The SMT process for the PCBs are pretty standard and start out at the solder paste applicator machine and was taken by conveyor to the solder paste inspection machine, pick and place, machine vision inspection machine, 13-zone reflow oven, final inspection machine, flipped and then taken to the second lane to do the bottom side.
The SMT line was almost completely automated, but I was surprised that the final assembly process is still quite manual, even at a world class manufacturing facility. Each phone is tested for its RF parameters to make sure that the antenna and high frequency performance works properly. After that, workers run them through self test routines and test jigs that test the phones for proper functionality. After that's over, the final assembly process begins. This consists of inserting the PCBs into the enclosures, screwing down the enclosures, adding stickers and labeling, adding LCDs and touch panels, and testing the final assembly. Once this is done, workers then have an assembly line similar to the logistics facility we visited to put together the packaging, ie: boxing, inserts, documentation, product, stickers, labeling, and palletizing. Watching the amount of effort it took to produce a phone as a final product was dizzying.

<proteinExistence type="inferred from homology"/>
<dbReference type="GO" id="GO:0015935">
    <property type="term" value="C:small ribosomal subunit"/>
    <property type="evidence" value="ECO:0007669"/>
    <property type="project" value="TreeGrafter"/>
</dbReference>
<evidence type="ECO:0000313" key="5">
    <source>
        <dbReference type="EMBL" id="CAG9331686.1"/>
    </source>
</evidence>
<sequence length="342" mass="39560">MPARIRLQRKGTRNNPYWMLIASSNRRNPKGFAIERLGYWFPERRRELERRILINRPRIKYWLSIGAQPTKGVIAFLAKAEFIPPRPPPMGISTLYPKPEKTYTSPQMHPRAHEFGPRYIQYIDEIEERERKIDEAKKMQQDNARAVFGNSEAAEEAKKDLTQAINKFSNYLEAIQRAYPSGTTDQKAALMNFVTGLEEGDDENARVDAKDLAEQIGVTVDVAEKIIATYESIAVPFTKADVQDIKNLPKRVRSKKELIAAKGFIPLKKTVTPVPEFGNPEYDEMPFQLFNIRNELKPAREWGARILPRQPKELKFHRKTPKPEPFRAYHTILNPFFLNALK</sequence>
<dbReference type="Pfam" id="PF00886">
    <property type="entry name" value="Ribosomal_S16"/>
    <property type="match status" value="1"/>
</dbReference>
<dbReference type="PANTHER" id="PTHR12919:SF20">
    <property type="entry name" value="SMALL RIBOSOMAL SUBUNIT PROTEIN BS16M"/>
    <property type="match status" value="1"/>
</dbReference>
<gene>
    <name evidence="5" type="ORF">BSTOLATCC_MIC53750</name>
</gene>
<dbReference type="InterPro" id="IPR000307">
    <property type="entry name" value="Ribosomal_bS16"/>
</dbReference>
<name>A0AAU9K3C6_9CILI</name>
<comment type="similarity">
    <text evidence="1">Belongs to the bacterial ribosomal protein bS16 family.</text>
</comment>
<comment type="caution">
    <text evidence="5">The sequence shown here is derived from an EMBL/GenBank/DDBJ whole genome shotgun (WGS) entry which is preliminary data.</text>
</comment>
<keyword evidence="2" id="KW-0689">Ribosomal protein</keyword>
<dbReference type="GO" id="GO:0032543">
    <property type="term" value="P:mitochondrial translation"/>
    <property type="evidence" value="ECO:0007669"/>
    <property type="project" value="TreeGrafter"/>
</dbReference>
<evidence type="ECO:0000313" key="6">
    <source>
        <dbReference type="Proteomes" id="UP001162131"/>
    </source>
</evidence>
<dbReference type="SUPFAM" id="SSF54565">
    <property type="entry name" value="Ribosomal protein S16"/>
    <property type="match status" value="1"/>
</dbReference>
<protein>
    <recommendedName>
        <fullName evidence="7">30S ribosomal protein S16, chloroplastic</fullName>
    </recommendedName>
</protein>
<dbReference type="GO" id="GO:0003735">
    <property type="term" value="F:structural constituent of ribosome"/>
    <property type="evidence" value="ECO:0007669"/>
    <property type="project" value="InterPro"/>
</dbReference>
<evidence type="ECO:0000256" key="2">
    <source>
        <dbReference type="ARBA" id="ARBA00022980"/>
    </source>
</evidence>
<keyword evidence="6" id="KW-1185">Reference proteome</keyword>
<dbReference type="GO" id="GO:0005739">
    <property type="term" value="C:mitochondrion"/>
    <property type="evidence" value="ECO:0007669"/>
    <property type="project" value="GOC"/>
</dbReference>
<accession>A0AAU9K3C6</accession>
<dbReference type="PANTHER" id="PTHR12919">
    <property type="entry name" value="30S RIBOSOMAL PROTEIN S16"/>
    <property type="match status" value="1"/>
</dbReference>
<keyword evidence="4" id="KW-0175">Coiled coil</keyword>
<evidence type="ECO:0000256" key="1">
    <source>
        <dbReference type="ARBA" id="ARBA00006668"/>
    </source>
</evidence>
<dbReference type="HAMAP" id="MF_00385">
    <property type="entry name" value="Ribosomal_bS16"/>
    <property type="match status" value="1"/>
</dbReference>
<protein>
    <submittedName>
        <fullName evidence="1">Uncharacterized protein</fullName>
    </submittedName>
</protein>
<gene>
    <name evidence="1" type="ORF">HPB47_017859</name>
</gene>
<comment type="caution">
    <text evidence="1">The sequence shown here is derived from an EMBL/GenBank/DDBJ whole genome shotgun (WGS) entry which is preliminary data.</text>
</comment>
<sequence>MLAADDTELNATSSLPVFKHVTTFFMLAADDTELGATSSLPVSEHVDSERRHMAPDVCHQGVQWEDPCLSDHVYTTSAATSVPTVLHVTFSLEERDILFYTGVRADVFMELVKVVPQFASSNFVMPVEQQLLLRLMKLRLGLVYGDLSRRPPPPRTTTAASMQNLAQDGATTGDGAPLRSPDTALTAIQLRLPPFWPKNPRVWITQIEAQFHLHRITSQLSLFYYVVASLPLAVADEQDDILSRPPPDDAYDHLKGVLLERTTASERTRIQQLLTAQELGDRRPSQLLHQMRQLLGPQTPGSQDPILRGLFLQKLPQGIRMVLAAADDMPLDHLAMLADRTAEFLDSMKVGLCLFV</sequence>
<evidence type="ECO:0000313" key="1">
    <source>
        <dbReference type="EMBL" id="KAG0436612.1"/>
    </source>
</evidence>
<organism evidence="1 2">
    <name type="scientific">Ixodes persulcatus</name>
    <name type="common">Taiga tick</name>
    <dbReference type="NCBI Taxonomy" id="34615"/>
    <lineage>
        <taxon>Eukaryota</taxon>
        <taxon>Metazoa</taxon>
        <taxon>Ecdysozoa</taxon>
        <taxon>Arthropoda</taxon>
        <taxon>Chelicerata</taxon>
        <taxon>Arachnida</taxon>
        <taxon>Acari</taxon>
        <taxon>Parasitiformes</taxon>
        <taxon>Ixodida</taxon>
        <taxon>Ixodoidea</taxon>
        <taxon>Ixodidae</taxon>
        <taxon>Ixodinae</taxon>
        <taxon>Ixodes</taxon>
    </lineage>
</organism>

Overall, it was interesting to see Huawei's facilities, more specifically, their manufacturing facility. The SMT line was extremely sophisticated, but actually not much different than what I run in my apartment or others in the OSHW community run in their shops in terms of functionality. The final assembly was also quite manual which actually relieved me. I had always thought I was being inefficient because I had a lot of manual steps in my processes to put together products. Seeing that its common in the industry was kind of soothing. Probably the best takeaway I had today, though was that I got to listen to what all the Media Lab participants were doing in their own personal research. We've been traveling together now for a while and it's easy to forget that the person right next to you is doing amazing work. I'm quite proud to be in this group of people.
On a side note, everyone has been touring factories for about a week and a half now. The schedule is actually pretty tough because we have factory tours in the morning and afternoons and usually a dinner with someone in the evenings. Tonight was a free night for people to do whatever they wanted to and unwind. Bunnie, David, and I went out to meet up with Andy Lippman, a professor from MIT Media Lab. He traveled here to meet up with the group for a few days and we had dinner with him and some interesting conversation. After dinner, we went back and watched The Empire Strikes Back with some people from the group. Jie had not seen the movie before which completely blew my mind (or at least made me feel old). It was a nice way to blow off some steam though and we set certain rules for the movie like every time there's sexual tension between Princess Leia and Han Solo, we had to drink our beers. By the end, we were so loud that we got in trouble the next day with the building management. Ha ha ha. Nice way to cut loose :)